Saxophone, or Sax as it is lovingly nicknamed, is primarily a western wind instrument and chiefly used in Jazz music. It is always fascinating to watch anyone play this powerful instrument with finesse.
My earliest memories are from childhood days when an uncle in our neighbourhood used to practice on his Sax every Sunday evening without a miss. Those were the pre-internet and cable TV days wherein such entertainment was savoured and I would never quite give it a miss.
I admit to having been biased in visualizing Sax being played by a man – enough and more examples abound now wherein the fairer sex has stolen a march on men in this as well. But certain memories and images are so very classic and endearing. There are few occasions wherein the Sax get its honourable due in Indian music. One of the scenes that most of us have come across are the Army bands playing ‘march’ songs using the Sax. They are engaging and energetic and the perfect musical tribute for occasions like Independence Day or Republic Day.
To imagine Sax being used in classical Carnatic music is a stretch of imagination but the virtuoso Dr. Kadri Gopalnath effortlessly breaches this barrier. And he has shown music to transcend barriers by participating in Western concerts and shows as well. In popular cinema his contribution’s to KB’s Tamil movie, Duet, in collaboration with A R Rahman is even popular today.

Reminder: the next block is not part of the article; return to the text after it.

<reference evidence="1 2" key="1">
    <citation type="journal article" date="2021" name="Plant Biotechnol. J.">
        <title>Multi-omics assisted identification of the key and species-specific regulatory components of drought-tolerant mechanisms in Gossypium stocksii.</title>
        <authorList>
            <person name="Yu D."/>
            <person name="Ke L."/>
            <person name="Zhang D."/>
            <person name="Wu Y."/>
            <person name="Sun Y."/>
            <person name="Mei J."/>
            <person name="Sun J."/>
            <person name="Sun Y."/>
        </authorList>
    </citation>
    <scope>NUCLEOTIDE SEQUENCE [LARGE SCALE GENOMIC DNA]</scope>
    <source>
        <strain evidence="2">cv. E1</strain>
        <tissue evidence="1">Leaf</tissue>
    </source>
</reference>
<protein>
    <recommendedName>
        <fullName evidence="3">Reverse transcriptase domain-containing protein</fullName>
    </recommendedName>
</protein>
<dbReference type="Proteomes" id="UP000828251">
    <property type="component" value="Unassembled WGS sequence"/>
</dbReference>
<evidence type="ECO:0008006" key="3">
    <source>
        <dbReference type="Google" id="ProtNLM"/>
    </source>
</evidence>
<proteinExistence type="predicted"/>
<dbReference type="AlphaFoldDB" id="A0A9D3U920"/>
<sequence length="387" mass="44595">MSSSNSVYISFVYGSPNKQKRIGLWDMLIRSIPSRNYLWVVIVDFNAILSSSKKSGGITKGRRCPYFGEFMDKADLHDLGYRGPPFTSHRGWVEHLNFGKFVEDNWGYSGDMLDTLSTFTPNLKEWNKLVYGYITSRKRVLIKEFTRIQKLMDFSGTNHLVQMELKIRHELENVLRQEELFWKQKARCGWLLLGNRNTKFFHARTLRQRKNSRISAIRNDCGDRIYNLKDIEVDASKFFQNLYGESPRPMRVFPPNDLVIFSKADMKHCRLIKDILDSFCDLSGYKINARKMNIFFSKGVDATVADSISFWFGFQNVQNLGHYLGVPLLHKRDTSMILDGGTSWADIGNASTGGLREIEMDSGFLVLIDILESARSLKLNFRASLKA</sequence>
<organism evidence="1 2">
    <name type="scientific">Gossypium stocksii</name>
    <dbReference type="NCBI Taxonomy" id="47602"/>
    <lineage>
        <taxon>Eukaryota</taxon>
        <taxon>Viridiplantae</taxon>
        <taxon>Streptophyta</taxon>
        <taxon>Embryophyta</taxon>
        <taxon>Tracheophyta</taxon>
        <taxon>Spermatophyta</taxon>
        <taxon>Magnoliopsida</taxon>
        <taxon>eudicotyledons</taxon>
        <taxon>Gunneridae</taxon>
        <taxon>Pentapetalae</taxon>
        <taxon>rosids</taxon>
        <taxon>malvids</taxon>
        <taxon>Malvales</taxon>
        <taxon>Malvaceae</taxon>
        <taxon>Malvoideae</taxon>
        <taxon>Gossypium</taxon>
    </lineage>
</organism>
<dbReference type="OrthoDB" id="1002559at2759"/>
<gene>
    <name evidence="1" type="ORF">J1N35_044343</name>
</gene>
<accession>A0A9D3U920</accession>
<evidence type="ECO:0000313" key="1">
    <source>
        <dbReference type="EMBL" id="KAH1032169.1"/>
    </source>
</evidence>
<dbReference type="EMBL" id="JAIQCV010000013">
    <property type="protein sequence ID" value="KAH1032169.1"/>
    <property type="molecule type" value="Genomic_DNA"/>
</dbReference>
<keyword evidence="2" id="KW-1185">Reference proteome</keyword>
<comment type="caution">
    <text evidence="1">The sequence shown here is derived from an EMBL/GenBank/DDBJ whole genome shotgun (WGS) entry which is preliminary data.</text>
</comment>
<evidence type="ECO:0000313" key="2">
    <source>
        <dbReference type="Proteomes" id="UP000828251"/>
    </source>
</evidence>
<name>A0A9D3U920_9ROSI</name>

Then I came across the case of two Indian ladies, Saxophone Sisters, who have rendered a mix of classic and modern numbers with the additional twist of doing a joint performance. It seems that they have been associated with Kadri Gopalnath as well. Invariably they have earned a popular tag as the ‘Sax Sisters’, their forte being the ability to transcends genres and be equally comfortable in playing Carnatic classic songs as well as western jazz numbers.
On the popular Bollywood front, R D Burman was a pioneer on fusion music and using the western form. He did work with the Saxophone as well and it was Manohari Singh who worked with him on these numbers. The image of Manohari Singh playing is an enduring one as well – many of his renditions are easily available on You Tube. What amazes one is the man’s staying power – he continued to play Sax throughout his golden years even till when he was Eighty year of age.
His performances are a visible effort of lung power being commanded to produce the musical notes – his hefty frame dominates the scene and reminds to you of a classic image of a man with a Saxophone. The strain of the effort would reflect on his face and yet the control would not waver one bit. Obviously it would sound like music to ones ears and reinforce the classic image of the instrument. So once again my apologies to the fairer sex out here though they too share the limelight nowadays. There is something magical about watching Manohari Singh render a Goldie like, ‘Raah Pe Rahte Hain, Yaadon Pe Basar Karte Hain …‘ Don’t take my word for it – just browse it on You Tube and experience it yourself.